If there is one artist on the Kampala art scene who might perplex you, it’s Canon Griffin. The first time I met him, I instantly made a connection between his work and Salvador Dali’s. To me, there is no better honesty and purity in an artist’s practice than when their persona is in holy matrimony with their creativity. Griffin uses photography, montage and drawing, making connections with 1940s surrealism, which he explores, through his signature juxtaposition, automation and the nonsensical. He digs deep into his subconscious to present us with witty and invigorating art. Having recently showcased a selection of his pieces at South Africa’s inaugural Stellenbosch Triennale as well as previously being at a number of other noteworthy platforms, he didn’t want me to conduct the interview at his studio (he has never let me go there), so we did it with the technology.
Did you always think you’d be an artist?
No. Like every infant human, I was fascinated with general (re)creation, drawing, carving, scale models, histrionics, and as expected of an infant, being interested in what’s happening in the closest affective moment. Later on, in my early teens, I started to actively seek my own Holy Grail … and ta da! Here we are.
How would you describe your work, and what do you hope to achieve with it?
My work is what it is. I hope that it’s a contribution to the conduct of our existence and our society, starting with individual intrigue. Everything starts with you anyway, so it’s about what you get from it. Otherwise the dialogue could break down to simple exchange. Would you like to hear that I want to re-police the world with it?
Your work is usually composed of nudity, a no-go area in Ugandan society, which is very conservative. What kind of responses do you usually get?
The works that include nudity are not aimed at the Ugandan Society. They are like one per cent or less of my practice. So, this is an idée fixe of yours Sire. I make it clear that they are for a niche who are interested more in meaning than appearance. This of course includes certain Ugandan scholars and other private individuals, but I hope you get it and get over it that I am not interested in challenging the laws and cultural norms of my country. The application of nudity is a trivial trope used to signify severity, intimacy with the self, and to break visual complacency, which laughably it can’t, especially in the uncensored visually saturated worlds such as academia. Images from ethnography, medical education, war, and surveillance are seen all the time, so there’s nothing out of the ordinary about my use of the nude human. Besides, why should nudity be prohibited? As you can see, that’s a global debate on morality, rationality, and tradition striking deep into the core idiosyncrasies of contemporary civil society. The works, which include nudity are not on any mass media. I wouldn’t authorize it as doing so would be a violation of inter-human contractual provisions such as privacy and freedom within private bounds. It’s in private installations where you have the choice to seek it or not. So, viewer choice and discretion.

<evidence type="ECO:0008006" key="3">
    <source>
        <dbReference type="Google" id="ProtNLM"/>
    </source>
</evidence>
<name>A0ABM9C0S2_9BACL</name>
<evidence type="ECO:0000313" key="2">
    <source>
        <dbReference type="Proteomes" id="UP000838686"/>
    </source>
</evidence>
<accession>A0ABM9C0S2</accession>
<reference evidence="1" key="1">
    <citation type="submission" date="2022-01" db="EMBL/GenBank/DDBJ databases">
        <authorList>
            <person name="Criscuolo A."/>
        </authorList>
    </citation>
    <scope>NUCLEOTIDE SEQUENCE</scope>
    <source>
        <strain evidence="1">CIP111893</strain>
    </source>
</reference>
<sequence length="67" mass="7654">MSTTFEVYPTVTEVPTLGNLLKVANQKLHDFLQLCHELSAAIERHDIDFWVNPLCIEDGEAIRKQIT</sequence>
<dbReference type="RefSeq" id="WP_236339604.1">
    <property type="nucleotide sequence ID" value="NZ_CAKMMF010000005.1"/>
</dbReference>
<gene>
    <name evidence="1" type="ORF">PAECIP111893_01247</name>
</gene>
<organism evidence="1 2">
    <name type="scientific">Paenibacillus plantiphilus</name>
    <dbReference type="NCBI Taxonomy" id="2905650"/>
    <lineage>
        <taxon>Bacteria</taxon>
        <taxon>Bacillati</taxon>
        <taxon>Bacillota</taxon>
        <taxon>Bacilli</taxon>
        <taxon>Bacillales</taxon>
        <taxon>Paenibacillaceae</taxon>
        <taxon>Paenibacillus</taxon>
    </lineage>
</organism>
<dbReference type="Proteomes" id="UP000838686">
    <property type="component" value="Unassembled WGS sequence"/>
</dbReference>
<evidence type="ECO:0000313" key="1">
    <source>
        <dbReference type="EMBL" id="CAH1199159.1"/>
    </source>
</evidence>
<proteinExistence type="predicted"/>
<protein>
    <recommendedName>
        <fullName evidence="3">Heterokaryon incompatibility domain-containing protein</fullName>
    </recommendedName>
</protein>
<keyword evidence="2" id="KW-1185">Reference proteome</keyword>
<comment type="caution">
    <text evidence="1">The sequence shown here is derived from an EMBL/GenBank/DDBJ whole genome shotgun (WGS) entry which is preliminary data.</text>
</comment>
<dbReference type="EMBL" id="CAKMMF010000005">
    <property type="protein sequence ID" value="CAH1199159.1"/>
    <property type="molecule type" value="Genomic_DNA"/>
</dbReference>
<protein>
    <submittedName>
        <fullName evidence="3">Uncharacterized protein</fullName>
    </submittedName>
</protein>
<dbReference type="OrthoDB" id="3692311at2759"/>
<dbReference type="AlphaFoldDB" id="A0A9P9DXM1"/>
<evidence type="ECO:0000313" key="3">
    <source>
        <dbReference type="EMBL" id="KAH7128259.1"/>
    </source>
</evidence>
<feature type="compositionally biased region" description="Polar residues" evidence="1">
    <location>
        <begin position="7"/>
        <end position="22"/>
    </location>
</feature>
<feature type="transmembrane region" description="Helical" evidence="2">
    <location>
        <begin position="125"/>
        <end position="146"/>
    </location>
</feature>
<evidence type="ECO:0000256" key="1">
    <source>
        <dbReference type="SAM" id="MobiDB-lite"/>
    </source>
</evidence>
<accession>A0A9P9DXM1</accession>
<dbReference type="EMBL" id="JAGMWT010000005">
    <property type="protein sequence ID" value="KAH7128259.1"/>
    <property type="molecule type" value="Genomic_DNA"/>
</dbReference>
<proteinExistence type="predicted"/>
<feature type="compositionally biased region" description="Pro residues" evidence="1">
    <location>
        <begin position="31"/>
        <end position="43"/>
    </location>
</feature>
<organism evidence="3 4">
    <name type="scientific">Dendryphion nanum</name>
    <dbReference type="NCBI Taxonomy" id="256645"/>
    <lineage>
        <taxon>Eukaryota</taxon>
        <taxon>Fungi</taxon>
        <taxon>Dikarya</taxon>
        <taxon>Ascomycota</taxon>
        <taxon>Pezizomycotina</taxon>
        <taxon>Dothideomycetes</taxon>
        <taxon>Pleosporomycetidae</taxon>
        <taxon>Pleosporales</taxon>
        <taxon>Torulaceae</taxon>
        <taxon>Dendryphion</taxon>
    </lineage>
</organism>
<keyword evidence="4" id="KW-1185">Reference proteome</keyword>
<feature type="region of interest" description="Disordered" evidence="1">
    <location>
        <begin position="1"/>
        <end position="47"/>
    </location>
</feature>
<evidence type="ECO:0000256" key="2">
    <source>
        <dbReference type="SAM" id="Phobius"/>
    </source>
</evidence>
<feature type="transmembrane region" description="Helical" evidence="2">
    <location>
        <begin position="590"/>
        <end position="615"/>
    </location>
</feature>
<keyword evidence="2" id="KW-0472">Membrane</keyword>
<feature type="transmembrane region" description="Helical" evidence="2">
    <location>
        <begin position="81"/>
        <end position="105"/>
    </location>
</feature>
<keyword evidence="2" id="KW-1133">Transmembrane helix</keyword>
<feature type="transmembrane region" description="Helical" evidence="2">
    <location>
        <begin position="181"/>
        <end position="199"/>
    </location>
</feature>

Your work is witty and playful, for example, the collection, Posers at Afriart gallery in 2018. Do you ever get worried that people will question your sobriety when looking at your work?
That’s the price I have to pay. Besides, who’s sober? We are all in “life-trance… We are all born into the fight, so I would like you to ask yourself, “Who are these PEOPLE?” The first one is you, next is me, then him, her, them … they all are able, if given chance, to discern what’s meant to harm them or what is only part of today’s anthropology where the individual is again saliently empowered.
You seem to have enjoyed Stellenbosch, how was the Triennale?
It was amazing. A step forward. It’s on ’til April so you still have time to process a visa and go over there! Things will get more awesome. Keep believing. Kun Faya Kun.
Do you think art is necessary and that we as artists in Uganda deserve to be treated the same way a doctor is here? Would you support your child being an artist?
I don’t have a child, yet. And I hope in the event that I make one, that they will damn well be what they want to be and can be. Contemporary Society runs a lot on division of labour or more broadly, specialization. So, Doctor (Veterinary and other specialties in there), Boda Boda Operator and others in the Transport Industry, Artist, Nurse, Farmer, Lawyer, Mechanic, Teacher, Soldier, Trader, Diviner (Pastors and Witchdoctors plus the more formal Clerics), Housewives and nowadays House Husbands too … everyone is necessary.
All images courtesy of Canon Griffin